I think Arthur is a great example of a movie to tie in the growing up from a boy to a man trope with the romance being part of the catalyst for the change. Hell, in the remake starring Russell Brand he drives the friggin batmobile.
Which leads us to Manchild
. This seems like the typical example that Bly describes.
From the trope:
The Man Child, a term invented by William Faulkner, is usually an adult who possesses a very childlike or childish demeanor. He's emotionally both simple and fragile; he prefers (although does not always need) to have a parent figure to look after him. He usually isn't very worldly and is typically pretty gullible. The Man Child's interests are usually what most people consider to be immature or childish, even in comparison to actual children.
In the vast majority of cases, the character is Always Male.
In addition to the remake version:
Well Done Son Guy: Nearly all of Arthur's emotional troubles stem from his awful mother (he calls her by her first name, Vivianne) and the fact his perfectly healthy father died suddenly at the age of 45, when Arthur was 6. By the end of the film, he openly considers his nanny Hobson to be his real mother.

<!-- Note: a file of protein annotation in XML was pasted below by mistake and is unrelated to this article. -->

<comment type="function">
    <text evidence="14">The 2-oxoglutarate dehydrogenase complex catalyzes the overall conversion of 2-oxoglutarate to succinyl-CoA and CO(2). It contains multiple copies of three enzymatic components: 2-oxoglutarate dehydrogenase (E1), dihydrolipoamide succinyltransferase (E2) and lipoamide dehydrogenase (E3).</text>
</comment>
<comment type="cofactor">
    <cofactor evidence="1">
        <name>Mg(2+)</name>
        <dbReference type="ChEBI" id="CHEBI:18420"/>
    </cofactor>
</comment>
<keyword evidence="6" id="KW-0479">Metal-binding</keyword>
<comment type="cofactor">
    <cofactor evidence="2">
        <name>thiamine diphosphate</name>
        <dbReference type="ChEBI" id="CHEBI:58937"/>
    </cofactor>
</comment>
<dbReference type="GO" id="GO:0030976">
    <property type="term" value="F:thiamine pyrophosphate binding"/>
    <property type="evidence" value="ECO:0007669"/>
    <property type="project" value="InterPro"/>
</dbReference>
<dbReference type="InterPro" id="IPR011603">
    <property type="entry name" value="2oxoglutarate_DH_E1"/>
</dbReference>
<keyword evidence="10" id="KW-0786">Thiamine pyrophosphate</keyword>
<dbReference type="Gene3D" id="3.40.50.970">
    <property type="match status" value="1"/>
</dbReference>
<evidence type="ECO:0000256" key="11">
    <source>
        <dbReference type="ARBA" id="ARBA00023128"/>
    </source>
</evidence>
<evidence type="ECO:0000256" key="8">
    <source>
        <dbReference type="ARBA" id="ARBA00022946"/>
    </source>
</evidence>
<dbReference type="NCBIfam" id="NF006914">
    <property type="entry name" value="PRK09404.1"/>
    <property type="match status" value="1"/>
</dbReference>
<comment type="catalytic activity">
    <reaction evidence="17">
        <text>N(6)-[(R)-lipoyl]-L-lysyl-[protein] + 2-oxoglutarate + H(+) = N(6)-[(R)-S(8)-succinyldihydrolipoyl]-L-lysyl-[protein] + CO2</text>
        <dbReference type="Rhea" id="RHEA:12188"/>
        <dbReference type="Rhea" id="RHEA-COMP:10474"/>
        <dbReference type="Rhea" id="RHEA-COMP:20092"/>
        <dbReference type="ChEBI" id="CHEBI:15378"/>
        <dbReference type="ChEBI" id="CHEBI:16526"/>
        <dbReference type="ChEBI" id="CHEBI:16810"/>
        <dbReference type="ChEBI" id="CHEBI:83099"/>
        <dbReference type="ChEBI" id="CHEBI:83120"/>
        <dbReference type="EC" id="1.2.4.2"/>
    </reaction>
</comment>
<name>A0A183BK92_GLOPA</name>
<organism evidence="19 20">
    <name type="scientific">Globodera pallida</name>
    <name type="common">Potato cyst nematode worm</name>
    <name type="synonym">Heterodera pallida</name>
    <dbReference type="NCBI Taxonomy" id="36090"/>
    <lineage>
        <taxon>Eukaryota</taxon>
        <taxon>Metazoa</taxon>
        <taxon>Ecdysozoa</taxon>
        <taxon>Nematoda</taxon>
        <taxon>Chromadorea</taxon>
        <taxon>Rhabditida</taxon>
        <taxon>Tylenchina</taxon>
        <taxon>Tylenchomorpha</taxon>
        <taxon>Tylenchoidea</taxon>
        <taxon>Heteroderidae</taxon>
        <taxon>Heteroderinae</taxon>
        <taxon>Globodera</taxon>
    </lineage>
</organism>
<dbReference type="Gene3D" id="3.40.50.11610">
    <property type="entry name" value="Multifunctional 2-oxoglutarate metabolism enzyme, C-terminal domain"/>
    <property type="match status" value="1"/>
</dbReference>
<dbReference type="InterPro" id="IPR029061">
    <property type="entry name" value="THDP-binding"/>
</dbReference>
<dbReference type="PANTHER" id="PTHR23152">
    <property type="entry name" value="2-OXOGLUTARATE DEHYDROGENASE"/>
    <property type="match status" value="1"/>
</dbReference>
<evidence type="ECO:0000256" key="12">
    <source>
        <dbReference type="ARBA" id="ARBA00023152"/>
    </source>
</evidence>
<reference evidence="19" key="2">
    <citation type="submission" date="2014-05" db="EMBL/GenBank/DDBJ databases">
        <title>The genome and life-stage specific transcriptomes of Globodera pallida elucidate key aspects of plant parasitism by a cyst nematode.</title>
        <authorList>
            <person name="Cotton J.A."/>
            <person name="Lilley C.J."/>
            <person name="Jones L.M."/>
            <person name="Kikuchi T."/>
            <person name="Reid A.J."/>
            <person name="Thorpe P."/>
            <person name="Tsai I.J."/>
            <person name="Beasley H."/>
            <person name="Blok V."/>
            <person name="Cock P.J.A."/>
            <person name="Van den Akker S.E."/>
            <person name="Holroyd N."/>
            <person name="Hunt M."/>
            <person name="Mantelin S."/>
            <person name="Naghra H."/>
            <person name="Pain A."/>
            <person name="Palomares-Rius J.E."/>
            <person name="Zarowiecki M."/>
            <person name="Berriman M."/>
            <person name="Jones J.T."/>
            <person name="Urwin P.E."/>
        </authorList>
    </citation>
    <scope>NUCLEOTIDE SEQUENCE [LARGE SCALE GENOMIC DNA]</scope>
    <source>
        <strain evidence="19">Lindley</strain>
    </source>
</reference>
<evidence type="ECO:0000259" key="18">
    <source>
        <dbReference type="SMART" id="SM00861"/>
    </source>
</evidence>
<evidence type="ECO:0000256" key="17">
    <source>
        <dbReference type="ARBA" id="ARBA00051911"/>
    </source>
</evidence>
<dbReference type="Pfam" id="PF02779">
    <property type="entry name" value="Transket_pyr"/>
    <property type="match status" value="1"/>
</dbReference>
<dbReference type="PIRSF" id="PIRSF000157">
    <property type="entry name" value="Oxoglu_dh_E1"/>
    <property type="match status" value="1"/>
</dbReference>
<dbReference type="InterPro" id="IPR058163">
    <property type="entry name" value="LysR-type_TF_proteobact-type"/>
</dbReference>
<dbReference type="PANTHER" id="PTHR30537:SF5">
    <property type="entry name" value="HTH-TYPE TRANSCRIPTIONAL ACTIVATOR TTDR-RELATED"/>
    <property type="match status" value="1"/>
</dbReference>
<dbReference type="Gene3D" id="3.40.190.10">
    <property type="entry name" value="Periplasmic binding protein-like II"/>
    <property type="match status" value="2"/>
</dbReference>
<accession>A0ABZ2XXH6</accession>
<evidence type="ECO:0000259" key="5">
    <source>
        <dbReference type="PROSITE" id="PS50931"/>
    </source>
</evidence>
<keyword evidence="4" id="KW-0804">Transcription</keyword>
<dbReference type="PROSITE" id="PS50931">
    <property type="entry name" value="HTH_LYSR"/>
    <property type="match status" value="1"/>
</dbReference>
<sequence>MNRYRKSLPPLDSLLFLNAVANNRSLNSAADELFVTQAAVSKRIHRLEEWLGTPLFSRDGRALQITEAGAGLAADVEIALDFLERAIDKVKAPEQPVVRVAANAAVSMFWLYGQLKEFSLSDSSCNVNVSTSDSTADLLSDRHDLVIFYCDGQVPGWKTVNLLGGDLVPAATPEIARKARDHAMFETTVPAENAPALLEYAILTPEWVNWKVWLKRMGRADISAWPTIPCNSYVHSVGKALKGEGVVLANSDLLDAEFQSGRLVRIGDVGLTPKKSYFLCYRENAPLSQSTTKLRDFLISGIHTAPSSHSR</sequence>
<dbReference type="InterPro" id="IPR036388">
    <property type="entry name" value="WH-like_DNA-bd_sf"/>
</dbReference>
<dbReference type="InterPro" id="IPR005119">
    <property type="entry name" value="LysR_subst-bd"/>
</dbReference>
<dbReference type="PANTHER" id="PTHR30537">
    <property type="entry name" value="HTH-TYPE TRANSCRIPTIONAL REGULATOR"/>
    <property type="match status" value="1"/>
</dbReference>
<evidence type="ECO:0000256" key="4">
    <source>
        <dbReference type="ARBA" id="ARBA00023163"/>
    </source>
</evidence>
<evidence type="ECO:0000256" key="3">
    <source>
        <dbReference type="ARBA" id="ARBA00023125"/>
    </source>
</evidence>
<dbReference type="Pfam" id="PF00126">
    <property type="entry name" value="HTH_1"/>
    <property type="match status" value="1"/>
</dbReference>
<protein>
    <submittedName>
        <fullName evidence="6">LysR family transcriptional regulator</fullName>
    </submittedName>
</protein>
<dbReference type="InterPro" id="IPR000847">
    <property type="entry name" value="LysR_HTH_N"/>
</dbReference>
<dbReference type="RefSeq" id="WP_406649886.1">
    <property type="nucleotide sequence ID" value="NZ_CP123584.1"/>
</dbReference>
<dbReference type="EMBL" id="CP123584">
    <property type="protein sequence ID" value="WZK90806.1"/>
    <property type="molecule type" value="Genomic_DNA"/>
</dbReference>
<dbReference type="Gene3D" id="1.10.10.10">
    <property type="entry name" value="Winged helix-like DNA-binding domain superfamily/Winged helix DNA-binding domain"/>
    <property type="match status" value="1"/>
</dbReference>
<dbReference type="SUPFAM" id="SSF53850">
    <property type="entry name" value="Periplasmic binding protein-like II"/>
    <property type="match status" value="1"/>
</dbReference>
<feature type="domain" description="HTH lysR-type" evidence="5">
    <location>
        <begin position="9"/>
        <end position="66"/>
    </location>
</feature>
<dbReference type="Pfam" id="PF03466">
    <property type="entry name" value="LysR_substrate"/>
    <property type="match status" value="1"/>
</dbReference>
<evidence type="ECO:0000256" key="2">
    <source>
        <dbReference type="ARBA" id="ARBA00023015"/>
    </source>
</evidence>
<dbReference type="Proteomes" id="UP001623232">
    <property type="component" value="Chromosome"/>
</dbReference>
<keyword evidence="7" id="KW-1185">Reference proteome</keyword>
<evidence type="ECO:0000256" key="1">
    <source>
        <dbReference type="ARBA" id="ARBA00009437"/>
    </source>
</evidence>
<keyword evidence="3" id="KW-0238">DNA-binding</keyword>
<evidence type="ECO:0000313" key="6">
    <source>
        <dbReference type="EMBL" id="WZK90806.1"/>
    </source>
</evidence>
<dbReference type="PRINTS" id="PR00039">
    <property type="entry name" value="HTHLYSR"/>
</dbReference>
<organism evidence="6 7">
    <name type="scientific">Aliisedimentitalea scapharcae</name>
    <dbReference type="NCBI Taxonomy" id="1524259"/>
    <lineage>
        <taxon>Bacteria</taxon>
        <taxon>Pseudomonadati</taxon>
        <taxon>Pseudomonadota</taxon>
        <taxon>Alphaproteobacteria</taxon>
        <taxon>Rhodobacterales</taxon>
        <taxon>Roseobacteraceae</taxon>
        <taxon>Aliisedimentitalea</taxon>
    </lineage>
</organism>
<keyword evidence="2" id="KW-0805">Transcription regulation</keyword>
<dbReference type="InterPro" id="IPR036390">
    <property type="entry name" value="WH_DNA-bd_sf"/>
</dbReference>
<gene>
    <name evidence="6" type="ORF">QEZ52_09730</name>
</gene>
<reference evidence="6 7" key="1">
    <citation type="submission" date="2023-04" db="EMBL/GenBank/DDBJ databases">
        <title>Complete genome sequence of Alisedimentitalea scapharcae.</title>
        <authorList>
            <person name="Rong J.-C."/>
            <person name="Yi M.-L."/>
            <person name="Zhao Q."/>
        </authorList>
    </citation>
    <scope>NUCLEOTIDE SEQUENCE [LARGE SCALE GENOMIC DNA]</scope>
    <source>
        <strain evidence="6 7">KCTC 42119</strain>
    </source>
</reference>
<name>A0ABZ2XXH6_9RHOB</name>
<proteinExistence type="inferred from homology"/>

I think the shear number of these films might be indicative of a situation not unlike the quote above. Although I think Bly would be wholly disagree with the fact that Hobson should have been a female. In the original Hobson WAS
I wonder if the fact that in the remake Hobson's role being taken by a rather more masculine woman is a closer example of the norm of today. I, however, don't doubt that a woman can
take on that role of teaching a boy to be a man (I disagree with Bly on that note), at the same time, I can't think of any examples off the top of my head. Edit: In bold ... sort of said what I didn't intend to say.